Michael’s love interest, albeit for one night, is his former babysitter, Donna, who has 10 years and two children on him. As Donna, van Vlack embodied all the fear of a middle-aged, small-town woman “challenged by gravity.” The character may have been full of fear, however, van Vlack embraced her curvaceous body when Michael was finally able to dispense with her dress. The "come here, go away" choreography between Donna and Michael wore a little thin after time, and the script didn’t provide much room for her character to grow; it left the audience wanting more.
Kayla, Michael’s niece, is argumentatively played by Becca Fox, who is fresh and crisp, with a confident edge to her voice. Kayla’s disdain for her uncle is exacerbated when she inadvertently walks in on the remnants of Michael and Donna’s tryst. Michael fumbled through his attempt to reconcile with her until she revealed that she read his journal that brought to light her grandfather’s overt racism. Given Kayla’s father is black, her mother’s attempt to honor the memory of the man, creates a wedge between Kayla and her mother that appears insurmountable.
The audience arrives to a blaring and lively '80s rock soundtrack. Once the play commenced, the dialogue is fast-paced with a few contemporary references and some humor woven into the script. When offered to drink from a bottle of 25 year-old whiskey, Donna asked, “No glasses, are we animals?” to which Michael slyly replied, “We’ll see.” Unfortunately, the overall script never appeared to find its footing or depth.
Designed by Mark Marcante, the set is the abandoned family home in Levittown. There are a few subtle references to the famous mid-century track homes; a piece of abstract art and two Arthur Umanoff-style wood slat swivel counter stools. Packing boxes are stacked in the corner for Michael to go through the things he left behind, and there is an oddly placed desk, devoid of a lamp or phone, off to the side near the backdoor. The house felt more like an abandoned farmhouse rather than a residual to the testament of the “American dream” for a middle-class family.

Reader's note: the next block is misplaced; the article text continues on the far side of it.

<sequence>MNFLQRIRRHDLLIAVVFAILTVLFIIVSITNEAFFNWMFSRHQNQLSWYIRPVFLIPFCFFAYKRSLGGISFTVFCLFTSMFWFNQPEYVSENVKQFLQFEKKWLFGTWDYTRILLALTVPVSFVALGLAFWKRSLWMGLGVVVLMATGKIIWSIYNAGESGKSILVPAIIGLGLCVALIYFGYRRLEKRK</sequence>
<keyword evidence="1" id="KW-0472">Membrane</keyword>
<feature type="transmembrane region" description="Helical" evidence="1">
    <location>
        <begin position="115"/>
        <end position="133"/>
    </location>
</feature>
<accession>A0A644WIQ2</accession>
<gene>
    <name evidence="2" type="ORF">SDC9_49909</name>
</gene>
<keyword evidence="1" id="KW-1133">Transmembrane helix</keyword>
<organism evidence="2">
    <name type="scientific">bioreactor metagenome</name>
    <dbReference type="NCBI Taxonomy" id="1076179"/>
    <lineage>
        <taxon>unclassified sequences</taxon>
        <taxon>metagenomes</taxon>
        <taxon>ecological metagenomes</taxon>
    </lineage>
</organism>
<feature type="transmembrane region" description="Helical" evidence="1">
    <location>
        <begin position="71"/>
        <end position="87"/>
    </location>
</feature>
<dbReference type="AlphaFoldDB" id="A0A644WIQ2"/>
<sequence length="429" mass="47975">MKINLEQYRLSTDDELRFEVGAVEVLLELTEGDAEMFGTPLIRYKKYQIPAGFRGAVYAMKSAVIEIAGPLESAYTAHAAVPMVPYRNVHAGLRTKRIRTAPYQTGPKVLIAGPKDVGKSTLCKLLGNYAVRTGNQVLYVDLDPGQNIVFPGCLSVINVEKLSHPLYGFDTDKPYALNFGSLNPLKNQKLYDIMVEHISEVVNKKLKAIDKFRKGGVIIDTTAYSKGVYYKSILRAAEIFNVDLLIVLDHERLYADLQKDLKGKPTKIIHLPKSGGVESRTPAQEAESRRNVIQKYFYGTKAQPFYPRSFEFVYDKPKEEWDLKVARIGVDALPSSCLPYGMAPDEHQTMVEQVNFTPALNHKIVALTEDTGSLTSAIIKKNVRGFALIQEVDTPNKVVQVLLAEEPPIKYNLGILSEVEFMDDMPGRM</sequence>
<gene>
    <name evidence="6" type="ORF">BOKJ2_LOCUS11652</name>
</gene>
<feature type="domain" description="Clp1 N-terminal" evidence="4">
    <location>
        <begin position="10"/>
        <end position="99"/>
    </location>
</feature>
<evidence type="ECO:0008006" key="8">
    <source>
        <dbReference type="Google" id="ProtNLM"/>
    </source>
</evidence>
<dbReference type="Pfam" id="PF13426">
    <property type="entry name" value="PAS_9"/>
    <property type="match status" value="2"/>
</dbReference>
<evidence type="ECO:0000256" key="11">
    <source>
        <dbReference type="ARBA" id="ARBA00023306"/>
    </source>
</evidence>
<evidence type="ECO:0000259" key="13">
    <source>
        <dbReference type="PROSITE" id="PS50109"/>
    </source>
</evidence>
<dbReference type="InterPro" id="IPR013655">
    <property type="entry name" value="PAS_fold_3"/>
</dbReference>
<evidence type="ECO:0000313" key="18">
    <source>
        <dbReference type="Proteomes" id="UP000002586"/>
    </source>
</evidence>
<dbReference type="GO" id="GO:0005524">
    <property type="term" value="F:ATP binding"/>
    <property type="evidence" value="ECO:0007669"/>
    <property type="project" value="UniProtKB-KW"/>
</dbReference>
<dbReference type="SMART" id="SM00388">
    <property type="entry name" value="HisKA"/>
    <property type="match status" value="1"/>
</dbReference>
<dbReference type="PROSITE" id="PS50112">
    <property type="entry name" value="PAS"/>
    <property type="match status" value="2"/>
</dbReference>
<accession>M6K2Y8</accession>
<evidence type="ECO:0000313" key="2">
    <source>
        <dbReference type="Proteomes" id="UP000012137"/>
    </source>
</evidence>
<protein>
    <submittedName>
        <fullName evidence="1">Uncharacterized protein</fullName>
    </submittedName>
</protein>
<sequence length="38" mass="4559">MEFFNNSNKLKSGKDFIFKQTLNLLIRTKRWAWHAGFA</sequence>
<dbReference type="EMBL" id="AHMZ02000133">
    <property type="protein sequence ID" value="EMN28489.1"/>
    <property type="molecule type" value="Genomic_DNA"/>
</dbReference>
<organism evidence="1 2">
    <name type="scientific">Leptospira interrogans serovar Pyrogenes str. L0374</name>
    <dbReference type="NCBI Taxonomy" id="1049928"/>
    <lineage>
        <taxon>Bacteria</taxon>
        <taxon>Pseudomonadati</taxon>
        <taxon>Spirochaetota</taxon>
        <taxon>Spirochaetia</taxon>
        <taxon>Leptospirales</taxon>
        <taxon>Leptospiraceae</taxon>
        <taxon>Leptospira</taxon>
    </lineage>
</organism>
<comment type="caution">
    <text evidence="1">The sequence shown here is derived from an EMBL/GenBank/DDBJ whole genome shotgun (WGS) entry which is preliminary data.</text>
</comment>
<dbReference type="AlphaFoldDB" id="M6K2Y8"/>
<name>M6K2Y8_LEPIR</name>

The unfortunate thing about the lighting, designed by Amith Chandrashaker, is that no reference is made to night or day; the lights are on. After returning from a night of drinking, Michael and Donna burst on scene, well into the evening, with the porch light lit, while Kayla finds them asleep in the morning all to the same lighting in the second scene. The play takes place over a 12-hour period leaving the imagination to conjure evening, morning and mid-day lighting.
The credit for an enjoyable evening goes to the actors and their willingness to step outside themselves, embodying the characters on the printed page of Allen Wilder 2.0. The kindness portrayed by Michael’s character near the end of the play may not have much lead-in, but offers a glimpse into the generosity of human spirit with the ability to start anew merely by saying so.
Allen Wilder 2.0 runs until Jan. 31 at Theater for the New City (155 First Ave. at East 10th St.). Performances are Thursday-Saturday at 8 p.m. and Sunday at 3 p.m. Tickets are $18 and can be purchased by calling SmartTix at 212-868-4444 or visiting www.smarttix.com. For more information, visit http://www.theaterforthenewcity.net/allenwilder2.html.